8. Food and Drugs
Domino told the audience that his favorite summer drink is the Seabreeze. He shared a story that one time he was drinking a seabreeze with some friends when one of them asked why he was drinking it since he takes a statin. It turns out that grapefruit juice inhibits intestinal C P-405, however Domino said that there is only one case report that shows a 40-year-old woman on 80mg of simvastatin who exercises daily, goes skydiving, and eats one grapefruit day had problems after two weeks of doing so. Immediately after she stopped eating the grapefruit she was fine. So although grapefruit juice might not be a good thing for people taking statins, Domino stressed that there was only one case!
Why use a statin?
Using statins is not associated with statistically significant reduction in all patients and may cause mortality. “This drug isn’t helping you. It may even be hurting you,” said Domino. Patients taking warfarin must consider the food they eat. Foods that have high vitamin K can actually reduce the effectiveness of warfarin. Patients can eat green vegetables a couple a times a week and have no treatment interference. The only vegetable that can cause an issue is kale.
Domino reviewed a number of sub-topics for AHRQ, but what he said about prostate cancer screening was extremely interesting, and possibly controversial.
Prostate cancer screening
Men who are screened for prostate cancer are 48 times more likely to be harmed than save nine years after diagnosed. In fact, Domino cited that screening actually doubles the risk of diagnosis, but does not significantly decrease a patient’s risk of dying. “A lot of aggressive care of this illness does not always lead to positive outcomes,” said Domino. “We don’t screen for a lot of cancers, and those that we do screen for are not done very well.”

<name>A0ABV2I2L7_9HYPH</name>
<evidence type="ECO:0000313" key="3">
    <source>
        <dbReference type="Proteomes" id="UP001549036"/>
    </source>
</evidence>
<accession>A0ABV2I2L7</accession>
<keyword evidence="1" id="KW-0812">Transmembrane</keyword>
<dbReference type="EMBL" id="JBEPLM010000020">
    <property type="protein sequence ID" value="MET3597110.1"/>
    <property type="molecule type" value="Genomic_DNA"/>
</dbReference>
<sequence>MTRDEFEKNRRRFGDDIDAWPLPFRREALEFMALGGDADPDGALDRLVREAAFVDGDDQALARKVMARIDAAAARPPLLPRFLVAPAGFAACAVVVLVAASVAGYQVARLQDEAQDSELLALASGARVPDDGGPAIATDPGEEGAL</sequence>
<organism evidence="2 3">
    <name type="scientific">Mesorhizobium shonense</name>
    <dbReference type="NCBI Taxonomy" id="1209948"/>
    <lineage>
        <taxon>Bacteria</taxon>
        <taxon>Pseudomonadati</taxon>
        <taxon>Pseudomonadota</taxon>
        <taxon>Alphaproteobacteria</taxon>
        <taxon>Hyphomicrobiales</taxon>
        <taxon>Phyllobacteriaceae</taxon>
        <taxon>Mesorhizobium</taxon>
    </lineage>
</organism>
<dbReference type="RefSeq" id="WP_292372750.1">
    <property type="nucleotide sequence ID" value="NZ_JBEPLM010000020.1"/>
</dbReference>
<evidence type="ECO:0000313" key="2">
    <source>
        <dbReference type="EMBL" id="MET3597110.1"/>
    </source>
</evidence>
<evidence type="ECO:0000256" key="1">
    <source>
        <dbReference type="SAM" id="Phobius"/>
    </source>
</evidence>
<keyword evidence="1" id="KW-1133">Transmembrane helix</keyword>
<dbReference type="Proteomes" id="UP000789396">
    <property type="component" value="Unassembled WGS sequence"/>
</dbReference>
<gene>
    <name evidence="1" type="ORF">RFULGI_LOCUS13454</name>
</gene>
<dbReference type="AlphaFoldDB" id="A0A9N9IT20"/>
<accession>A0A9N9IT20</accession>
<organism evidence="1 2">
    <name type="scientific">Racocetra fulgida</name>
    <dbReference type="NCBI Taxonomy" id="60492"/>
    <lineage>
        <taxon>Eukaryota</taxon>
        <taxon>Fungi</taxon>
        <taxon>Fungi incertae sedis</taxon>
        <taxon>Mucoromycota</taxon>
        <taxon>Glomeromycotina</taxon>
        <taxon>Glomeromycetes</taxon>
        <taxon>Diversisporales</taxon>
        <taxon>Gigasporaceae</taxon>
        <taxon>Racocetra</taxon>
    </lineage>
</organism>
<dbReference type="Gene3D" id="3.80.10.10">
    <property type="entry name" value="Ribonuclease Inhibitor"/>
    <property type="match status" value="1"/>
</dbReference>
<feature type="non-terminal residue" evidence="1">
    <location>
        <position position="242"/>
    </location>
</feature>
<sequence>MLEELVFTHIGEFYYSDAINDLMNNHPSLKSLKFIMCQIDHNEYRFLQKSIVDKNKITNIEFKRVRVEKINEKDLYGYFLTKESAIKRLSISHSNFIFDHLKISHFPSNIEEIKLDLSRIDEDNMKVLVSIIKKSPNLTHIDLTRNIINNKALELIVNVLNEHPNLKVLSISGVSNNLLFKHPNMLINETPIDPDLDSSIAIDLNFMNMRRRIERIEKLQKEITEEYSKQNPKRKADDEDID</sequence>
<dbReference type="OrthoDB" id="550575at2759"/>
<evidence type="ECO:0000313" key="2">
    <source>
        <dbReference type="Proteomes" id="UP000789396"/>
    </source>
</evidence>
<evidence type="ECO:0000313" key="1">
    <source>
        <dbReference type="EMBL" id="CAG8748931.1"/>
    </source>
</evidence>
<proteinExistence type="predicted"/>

Physicians, do you agree with what Dr. Domino said about cancer screenings?
10. All of the other stuff
Domino asked the audience, “How long is your average work day?” There is a study that shows if a person works 7-8 hours a day, he/she is ok, but if he/she works 10 hours, the risk of adverse events increase by 60%. Domino polled the audience (more than half raised their hands), and got a laugh upon saying, “Welcome to the dead zone.”
Unfortunately Domino was unable to find the data about life expectancy of female physicians in the US, but he did share data for male physicians:
White men = 73.0 years
Black men = 68.7 years
He then showed the life expectancy of lawyers, just for fun since he doesn’t like lawyers:
White men = 72.3 years
Black men = 60.0 years
Domino was glad to see that a lawyer’s life expectancy is less than a physician’s.
Summary of the 10 ten things Dr. Domino learned this year:
1. Obesity — drink water before meals
2. Screen for drug use; limit use
3. Screen for STI
4. Diabetic — A1C goal of 7.5 unless on co-morbidities
5. Gout — use colchrine
6. Acute low back pain — no narcotics
7. Pain relief
9. Breast cancer/prostate cancer screening
10. Work less than 10 hours per day